“Dear Christians: the vaccines contain a bioluminescent marker called LUCIFERASE so that you can be tracked. Read the last book of the New Testament to see how this ends,” Robinson wrote in a now-deleted tweet. That claim has been debunked: The Covid-19 vaccines do not contain luciferase.
A Twitter (TWTR) spokesperson said Robinson’s account was “temporarily locked for repeated violations of our Covid-19 misinformation policy.”
Robinson has stated similar misinformation in the past, writing in September that if people want to avoid “taking the Mark of the Beast,” then they should not get “anything that injects LUCIFERASE into your body.” That tweet, as well as others that are steeped in conspiracy theories, remains on her feed.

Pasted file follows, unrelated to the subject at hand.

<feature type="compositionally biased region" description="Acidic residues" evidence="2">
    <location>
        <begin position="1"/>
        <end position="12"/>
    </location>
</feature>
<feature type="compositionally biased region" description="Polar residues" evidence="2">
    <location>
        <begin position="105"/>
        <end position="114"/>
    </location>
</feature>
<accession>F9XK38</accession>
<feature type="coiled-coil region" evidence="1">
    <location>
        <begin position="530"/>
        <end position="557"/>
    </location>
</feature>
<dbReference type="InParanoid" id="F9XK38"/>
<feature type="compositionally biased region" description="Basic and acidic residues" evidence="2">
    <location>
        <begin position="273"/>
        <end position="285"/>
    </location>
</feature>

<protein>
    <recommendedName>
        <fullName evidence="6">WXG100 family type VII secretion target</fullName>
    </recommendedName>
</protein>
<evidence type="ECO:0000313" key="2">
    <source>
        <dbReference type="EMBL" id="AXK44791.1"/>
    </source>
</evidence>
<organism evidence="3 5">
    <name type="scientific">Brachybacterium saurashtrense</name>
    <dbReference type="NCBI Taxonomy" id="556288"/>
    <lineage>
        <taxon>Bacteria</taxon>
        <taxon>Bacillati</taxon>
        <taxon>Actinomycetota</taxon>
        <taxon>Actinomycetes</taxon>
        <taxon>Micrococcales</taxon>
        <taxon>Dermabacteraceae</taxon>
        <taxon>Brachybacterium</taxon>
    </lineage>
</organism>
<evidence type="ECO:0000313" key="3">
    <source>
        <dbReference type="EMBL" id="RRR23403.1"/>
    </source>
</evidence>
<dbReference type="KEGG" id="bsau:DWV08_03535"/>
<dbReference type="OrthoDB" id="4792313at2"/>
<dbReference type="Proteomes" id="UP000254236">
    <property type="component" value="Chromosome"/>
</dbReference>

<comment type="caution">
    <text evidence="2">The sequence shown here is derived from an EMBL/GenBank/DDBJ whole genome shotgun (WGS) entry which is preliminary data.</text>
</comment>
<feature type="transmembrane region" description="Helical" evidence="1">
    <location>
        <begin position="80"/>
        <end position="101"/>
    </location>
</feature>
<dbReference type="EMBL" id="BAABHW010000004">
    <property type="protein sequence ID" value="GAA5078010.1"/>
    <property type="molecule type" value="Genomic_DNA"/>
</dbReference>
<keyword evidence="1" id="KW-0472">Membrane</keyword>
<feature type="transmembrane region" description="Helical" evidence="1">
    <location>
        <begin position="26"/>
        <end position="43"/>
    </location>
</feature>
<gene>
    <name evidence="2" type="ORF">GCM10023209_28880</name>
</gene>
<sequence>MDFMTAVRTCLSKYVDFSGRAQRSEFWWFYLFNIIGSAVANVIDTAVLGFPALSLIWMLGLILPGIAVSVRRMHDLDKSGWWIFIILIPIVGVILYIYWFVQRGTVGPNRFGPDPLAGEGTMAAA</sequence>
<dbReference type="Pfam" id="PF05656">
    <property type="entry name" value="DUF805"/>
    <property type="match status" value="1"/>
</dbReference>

However, several other of her recent tweets were also deleted because they violated Twitter’s rules.

Twitter (TWTR) has been cracking down on misinformation surrounding Covid-19 and vaccines. Users are allowed to report tweets that contain misinformation to the social media platform.
Social media companies have increasingly come under criticism for facilitating the spread of political misinformation during recent election cycles and, more recently, the proliferation of Covid-19 and anti-vaccine misinformation.

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